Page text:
The "How To" From Science-U
You Will Need:
- 1/4 cup Liquid Dish Soap
- 4 cups Water
- Pipe cleaners or bendable wire or drinking straws and clay
- Straw or pipette tip
- 2 Tablespoons Glycerin (optional)
- Mix the dish soap (and glycerin) with water
- Construct a cube using pipe cleaners (or wire or straws and clay).
- Dip the cube in the detergent and pull it out
- If a square bubble does not instantly appear, dip your straw end in the solution, insert into the center of the cube and gently blow a bubble within the cube.
- Try making different bubble wands and experiment with them!!!
For educators and parents - How to guide young learners in science:
- Inquiry-based learning (IBL) is a teaching approach that is fundamental for the development of higher order thinking skills (summarizing, analyzing, evaluating, creating). It puts the student in the driver's seat and promotes learning through engaging student-based investigations, following the same process used by scientists.
- IBL begins by posing a question, problem, or scenario rather than simply presenting facts or a standard method to solve a problem. The learner is actively engaged and investigates concepts to reach authentic meaning.
- The IBL process can vary, however the basics are as follows:
1. The student creates a testable question of their own.
2. The student obtains supporting evidence to answer the question by making observations, doing research, collecting data through an experiment, changing variables from a previous experiment, etc.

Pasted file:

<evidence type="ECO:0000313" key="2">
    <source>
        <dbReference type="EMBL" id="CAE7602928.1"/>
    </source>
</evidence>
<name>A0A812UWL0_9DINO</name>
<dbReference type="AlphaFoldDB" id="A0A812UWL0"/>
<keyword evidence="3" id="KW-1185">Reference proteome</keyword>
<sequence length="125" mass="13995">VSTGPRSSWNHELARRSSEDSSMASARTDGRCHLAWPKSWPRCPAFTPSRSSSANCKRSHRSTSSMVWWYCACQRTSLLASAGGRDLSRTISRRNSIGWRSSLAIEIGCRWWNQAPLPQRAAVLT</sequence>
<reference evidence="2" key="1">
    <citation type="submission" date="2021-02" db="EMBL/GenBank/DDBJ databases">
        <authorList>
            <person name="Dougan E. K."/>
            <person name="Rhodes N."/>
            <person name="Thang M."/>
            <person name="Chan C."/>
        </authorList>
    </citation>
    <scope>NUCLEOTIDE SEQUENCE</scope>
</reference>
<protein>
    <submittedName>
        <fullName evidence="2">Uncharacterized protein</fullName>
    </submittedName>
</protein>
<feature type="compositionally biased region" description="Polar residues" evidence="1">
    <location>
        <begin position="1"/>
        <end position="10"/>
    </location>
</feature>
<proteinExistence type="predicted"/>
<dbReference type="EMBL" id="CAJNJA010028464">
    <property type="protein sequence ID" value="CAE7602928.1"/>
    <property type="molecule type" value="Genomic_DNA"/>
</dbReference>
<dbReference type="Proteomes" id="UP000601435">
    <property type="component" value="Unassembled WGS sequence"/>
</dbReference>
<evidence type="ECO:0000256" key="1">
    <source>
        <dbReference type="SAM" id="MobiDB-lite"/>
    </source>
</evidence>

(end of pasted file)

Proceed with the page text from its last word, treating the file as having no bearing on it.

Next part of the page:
3. The student explains the evidence collected.
4. The student creates a claim (explanation) and justifies it using evidence form the investigation.
5. The student creates predictions for future investigations.
- Recording information during the IBL process is also important to promote science literacy. The following chart is a helpful tool to guide students through the process.
Questions to ask:
- Into what shape can you blow bubble gum? Soap and water?
- Can balloons be different shapes? Why?
- What shape are the end of the sticks you use to blow bubbles? What if they were different shapes?
- What if you made a pyramid wand? What shape would the bubble inside be?
- What if your wand was twice the size as the one you made? Could you still make a square bubble inside?
The science behind it:
- A free flying bubble, no matter what shape wand it was made with, will always be round. This is because when you blow a bubble, the soap solution stretches as the air flows into it, and the air pushes equally on all sides of the bubble. This creates a perfectly spherical bubble with equal pressure on all sides.
- However, when you use the 3D cube wand to make a bubble, there are bubbles on all 6 sides and these "side" bubbles push against the "center" bubble, squishing and squashing until it has corners and sides—like a cube!
- Teaching Great Lakes Science (http://www.miseagrant.umich.edu/lessons/teacher-tools/guided-inquiry-process/)
- Educational Innovations blog (http://blog.teachersource.com/2010/11/12/bubble-basics/)
- Steve Spangler Science - Square bubble kit (http://www.stevespanglerscience.com/store/amazing-square-bubble.html)